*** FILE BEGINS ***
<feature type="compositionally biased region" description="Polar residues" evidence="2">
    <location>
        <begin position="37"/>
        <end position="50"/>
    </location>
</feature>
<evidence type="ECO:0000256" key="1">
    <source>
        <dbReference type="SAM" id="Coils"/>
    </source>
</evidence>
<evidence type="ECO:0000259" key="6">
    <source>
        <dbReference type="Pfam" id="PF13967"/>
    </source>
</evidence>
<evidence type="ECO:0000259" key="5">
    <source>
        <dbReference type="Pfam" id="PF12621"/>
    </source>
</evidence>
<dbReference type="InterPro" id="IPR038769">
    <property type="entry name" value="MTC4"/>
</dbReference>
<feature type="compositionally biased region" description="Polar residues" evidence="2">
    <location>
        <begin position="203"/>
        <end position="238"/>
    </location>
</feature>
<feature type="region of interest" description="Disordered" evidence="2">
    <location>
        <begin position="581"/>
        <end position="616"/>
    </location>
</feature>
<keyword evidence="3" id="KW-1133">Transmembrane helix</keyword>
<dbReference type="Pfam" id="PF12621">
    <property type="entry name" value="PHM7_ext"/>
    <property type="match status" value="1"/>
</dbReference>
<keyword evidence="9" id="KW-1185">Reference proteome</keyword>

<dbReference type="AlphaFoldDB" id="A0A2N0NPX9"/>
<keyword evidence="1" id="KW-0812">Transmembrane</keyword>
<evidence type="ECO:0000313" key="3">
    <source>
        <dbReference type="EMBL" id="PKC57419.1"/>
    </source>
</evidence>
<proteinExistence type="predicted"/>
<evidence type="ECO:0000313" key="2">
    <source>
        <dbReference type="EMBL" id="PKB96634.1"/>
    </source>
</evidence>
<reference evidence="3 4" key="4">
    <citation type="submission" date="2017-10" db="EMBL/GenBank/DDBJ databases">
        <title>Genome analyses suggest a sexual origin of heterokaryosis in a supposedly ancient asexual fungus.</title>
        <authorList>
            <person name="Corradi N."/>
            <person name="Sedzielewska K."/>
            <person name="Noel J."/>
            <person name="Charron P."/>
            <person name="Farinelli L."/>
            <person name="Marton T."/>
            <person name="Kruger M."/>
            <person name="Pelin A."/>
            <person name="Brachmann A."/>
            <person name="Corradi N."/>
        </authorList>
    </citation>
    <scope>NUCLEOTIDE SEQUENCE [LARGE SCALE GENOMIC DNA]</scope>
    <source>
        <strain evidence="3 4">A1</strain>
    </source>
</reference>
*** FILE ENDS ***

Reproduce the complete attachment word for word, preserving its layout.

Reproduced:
<feature type="compositionally biased region" description="Polar residues" evidence="2">
    <location>
        <begin position="37"/>
        <end position="50"/>
    </location>
</feature>
<evidence type="ECO:0000256" key="1">
    <source>
        <dbReference type="SAM" id="Coils"/>
    </source>
</evidence>
<evidence type="ECO:0000259" key="6">
    <source>
        <dbReference type="Pfam" id="PF13967"/>
    </source>
</evidence>
<evidence type="ECO:0000259" key="5">
    <source>
        <dbReference type="Pfam" id="PF12621"/>
    </source>
</evidence>
<dbReference type="InterPro" id="IPR038769">
    <property type="entry name" value="MTC4"/>
</dbReference>
<feature type="compositionally biased region" description="Polar residues" evidence="2">
    <location>
        <begin position="203"/>
        <end position="238"/>
    </location>
</feature>
<feature type="region of interest" description="Disordered" evidence="2">
    <location>
        <begin position="581"/>
        <end position="616"/>
    </location>
</feature>
<keyword evidence="3" id="KW-1133">Transmembrane helix</keyword>
<dbReference type="Pfam" id="PF12621">
    <property type="entry name" value="PHM7_ext"/>
    <property type="match status" value="1"/>
</dbReference>
<keyword evidence="9" id="KW-1185">Reference proteome</keyword>

<dbReference type="AlphaFoldDB" id="A0A2N0NPX9"/>
<keyword evidence="1" id="KW-0812">Transmembrane</keyword>
<evidence type="ECO:0000313" key="3">
    <source>
        <dbReference type="EMBL" id="PKC57419.1"/>
    </source>
</evidence>
<proteinExistence type="predicted"/>
<evidence type="ECO:0000313" key="2">
    <source>
        <dbReference type="EMBL" id="PKB96634.1"/>
    </source>
</evidence>
<reference evidence="3 4" key="4">
    <citation type="submission" date="2017-10" db="EMBL/GenBank/DDBJ databases">
        <title>Genome analyses suggest a sexual origin of heterokaryosis in a supposedly ancient asexual fungus.</title>
        <authorList>
            <person name="Corradi N."/>
            <person name="Sedzielewska K."/>
            <person name="Noel J."/>
            <person name="Charron P."/>
            <person name="Farinelli L."/>
            <person name="Marton T."/>
            <person name="Kruger M."/>
            <person name="Pelin A."/>
            <person name="Brachmann A."/>
            <person name="Corradi N."/>
        </authorList>
    </citation>
    <scope>NUCLEOTIDE SEQUENCE [LARGE SCALE GENOMIC DNA]</scope>
    <source>
        <strain evidence="3 4">A1</strain>
    </source>
</reference>